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Welsh History Review

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Vol. 14, nos. 1-4 1988-89

Nathan Rogers and the Wentwood Case : a continuing issue in Monmouthshire politics from Charles I to the Chartists /

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indemnified and sav'd harmless for their so doing', a very necessary
precaution, as we shall see.
While all this was going on, John Arnold and John Scudamore were
presenting their evidence of Monmouthshire Popery to the committee of the
House of Commons. They named priests and their protectors, and reported
regular large gatherings of Catholics at the ruined chapel on Skirrid, and the
presence of a Jesuit College at the Cwm. The sheer number of practising
Catholics is impressive. At Dingestow, for instance, only sixteen or twenty
Anglicans attended Sunday service, while sixty or more Catholics passed and
repassed through the churchyard on their way to mass at Lady Jones's at
Treowen. The vicar of Llanarth reported more than eighty Catholics in his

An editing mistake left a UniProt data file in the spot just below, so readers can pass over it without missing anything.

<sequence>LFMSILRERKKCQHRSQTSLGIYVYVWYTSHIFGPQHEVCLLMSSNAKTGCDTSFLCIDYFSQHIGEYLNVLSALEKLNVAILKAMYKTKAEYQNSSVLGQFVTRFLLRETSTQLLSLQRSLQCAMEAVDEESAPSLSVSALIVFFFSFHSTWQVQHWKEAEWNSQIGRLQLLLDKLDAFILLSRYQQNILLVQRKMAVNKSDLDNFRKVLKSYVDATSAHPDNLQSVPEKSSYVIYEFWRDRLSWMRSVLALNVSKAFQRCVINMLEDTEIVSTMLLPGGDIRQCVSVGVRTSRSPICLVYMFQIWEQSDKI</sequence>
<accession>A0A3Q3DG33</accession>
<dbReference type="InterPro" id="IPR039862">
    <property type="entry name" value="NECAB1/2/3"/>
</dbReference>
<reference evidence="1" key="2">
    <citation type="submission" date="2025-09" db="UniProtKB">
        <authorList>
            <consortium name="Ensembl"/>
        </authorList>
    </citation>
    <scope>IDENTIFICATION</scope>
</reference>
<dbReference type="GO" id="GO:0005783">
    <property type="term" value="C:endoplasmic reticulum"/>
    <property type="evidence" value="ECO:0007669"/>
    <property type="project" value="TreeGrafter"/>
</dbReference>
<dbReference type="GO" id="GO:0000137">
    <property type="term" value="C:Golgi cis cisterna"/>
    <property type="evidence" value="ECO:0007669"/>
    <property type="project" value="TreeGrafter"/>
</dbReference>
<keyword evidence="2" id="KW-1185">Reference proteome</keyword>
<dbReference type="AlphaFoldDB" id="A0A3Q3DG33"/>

parish, not counting children and servants. Arnold's row with Henry
Milborne and Rowland Prichard was gone into at length. Prichard claimed
to pay an extra  10 a year rent to be allowed to have mass said at his house
at Llanrothal, which is extremely revealing of local tolerance. When Arnold
and Henry Probert had one of Milborne's servants arrested, Milborne laid
violent hands on the chief constable so that the servant could escape. The fine
for recusancy was supposed to be a shilling per Sunday, but Milborne flatly
refused to levy it. North-east Monmouthshire was, it would seem, a Catholic
area under Catholic administration. The crowd was so great at mass one day,
a woman reported, 'that the loft was forced to be propt least it should fall
down under the weight'. John Arnold groaned under a similar Catholic
burden.46
Milborne now appears in the Wentwood case. Worcester had no intention
of trying his right at law, probably because he knew he had none. Instead he
copied his grandfather and tried might over right, using his packed bench of
J.Ps. to enforce his will. He
order'd his Deputy-governor of Chepstow not only by a Military Power to enter
the said Forest or Chase, and to invade the Rights of the Tenants by keeping
Guard with Guns, and other Hostile Weapons in and about the Wood, but call'd
a Privy-Sessions under the Forester's Oak there, where appear'd his Mercenary
Justices, viz. Mr Henry Milburne, Mr Thomas Herbert, his Deputy-Governor of
Chepstow, with the County Jailor, several Bailiffs, Catchpoles, and other
dissolute Fellows from Monmouth, who were made and appointed by the said
Justices as special Constables, in Conjunction with the Soldiers to terrifie and
take up the Tenants and their Servants, that had lately cut or carry'd any Wood
for their necessary Occasions.
46 An Abstract, passim.
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